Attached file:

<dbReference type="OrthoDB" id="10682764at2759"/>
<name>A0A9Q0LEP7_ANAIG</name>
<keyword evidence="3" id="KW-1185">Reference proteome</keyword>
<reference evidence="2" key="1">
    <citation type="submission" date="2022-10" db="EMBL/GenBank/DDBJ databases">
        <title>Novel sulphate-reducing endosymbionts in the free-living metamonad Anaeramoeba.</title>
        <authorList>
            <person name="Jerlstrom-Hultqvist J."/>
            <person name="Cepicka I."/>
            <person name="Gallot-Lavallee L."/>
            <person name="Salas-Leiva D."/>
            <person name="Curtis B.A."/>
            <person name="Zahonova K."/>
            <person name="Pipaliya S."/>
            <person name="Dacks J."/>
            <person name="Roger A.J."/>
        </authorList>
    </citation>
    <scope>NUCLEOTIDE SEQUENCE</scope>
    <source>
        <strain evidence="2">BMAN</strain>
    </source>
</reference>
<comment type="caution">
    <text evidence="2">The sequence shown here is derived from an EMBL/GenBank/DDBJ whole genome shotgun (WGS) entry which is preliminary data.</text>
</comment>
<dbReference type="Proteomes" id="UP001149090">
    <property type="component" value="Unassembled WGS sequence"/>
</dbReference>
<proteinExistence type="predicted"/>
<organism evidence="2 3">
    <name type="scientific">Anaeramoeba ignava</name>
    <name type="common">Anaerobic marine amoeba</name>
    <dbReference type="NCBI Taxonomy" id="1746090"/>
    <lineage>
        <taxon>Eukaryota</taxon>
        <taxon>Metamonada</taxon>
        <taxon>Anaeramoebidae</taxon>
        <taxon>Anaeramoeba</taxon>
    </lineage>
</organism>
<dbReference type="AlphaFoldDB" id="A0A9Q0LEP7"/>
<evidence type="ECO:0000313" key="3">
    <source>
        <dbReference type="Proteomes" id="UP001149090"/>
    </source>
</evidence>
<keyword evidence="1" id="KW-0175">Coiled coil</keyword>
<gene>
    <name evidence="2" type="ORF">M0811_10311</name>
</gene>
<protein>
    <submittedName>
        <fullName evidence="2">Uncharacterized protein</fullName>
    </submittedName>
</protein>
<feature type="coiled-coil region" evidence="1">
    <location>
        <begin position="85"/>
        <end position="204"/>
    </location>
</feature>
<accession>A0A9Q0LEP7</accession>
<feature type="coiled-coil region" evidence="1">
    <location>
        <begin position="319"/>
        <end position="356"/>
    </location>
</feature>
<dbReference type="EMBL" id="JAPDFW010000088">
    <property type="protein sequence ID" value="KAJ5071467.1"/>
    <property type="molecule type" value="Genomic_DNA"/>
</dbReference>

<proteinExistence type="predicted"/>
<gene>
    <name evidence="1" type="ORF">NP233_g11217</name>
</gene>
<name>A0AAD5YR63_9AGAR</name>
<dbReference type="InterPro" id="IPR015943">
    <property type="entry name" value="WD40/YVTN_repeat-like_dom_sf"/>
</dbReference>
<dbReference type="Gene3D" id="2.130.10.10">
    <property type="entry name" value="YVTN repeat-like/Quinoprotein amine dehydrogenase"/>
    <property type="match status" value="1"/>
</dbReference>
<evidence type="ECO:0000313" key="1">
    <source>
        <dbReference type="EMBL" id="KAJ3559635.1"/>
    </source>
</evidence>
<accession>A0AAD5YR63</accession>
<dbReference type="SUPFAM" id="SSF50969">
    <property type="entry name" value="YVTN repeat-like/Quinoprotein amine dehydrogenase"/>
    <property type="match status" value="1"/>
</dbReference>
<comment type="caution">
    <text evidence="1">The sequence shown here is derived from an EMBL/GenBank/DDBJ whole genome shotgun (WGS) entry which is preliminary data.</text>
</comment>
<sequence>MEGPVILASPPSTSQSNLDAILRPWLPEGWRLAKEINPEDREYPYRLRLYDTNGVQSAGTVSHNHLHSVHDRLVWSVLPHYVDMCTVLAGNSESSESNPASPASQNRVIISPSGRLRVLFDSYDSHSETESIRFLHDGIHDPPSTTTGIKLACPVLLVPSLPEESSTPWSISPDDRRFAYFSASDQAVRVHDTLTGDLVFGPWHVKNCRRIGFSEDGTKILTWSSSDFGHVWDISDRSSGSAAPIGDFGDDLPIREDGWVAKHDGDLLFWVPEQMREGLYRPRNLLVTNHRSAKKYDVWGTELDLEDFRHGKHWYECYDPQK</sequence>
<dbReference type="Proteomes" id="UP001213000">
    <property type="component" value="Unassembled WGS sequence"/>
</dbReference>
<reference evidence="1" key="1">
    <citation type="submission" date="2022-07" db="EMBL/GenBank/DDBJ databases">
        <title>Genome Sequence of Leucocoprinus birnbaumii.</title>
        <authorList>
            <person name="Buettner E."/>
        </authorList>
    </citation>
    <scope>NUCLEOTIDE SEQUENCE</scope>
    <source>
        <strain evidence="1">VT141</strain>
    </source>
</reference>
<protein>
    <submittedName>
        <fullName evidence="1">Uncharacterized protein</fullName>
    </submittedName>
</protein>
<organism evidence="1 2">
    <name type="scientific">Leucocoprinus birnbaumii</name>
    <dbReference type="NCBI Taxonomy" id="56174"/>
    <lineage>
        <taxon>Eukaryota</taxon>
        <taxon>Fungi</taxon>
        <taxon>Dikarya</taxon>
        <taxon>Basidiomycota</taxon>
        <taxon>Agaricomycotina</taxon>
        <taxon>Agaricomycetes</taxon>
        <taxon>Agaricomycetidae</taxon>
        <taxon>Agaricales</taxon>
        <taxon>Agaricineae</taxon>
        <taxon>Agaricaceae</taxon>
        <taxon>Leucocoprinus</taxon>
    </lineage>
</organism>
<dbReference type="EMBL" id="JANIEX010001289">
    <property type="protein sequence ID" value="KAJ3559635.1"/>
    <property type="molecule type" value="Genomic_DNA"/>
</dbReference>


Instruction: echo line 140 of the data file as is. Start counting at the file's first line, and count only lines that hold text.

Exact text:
</dbReference>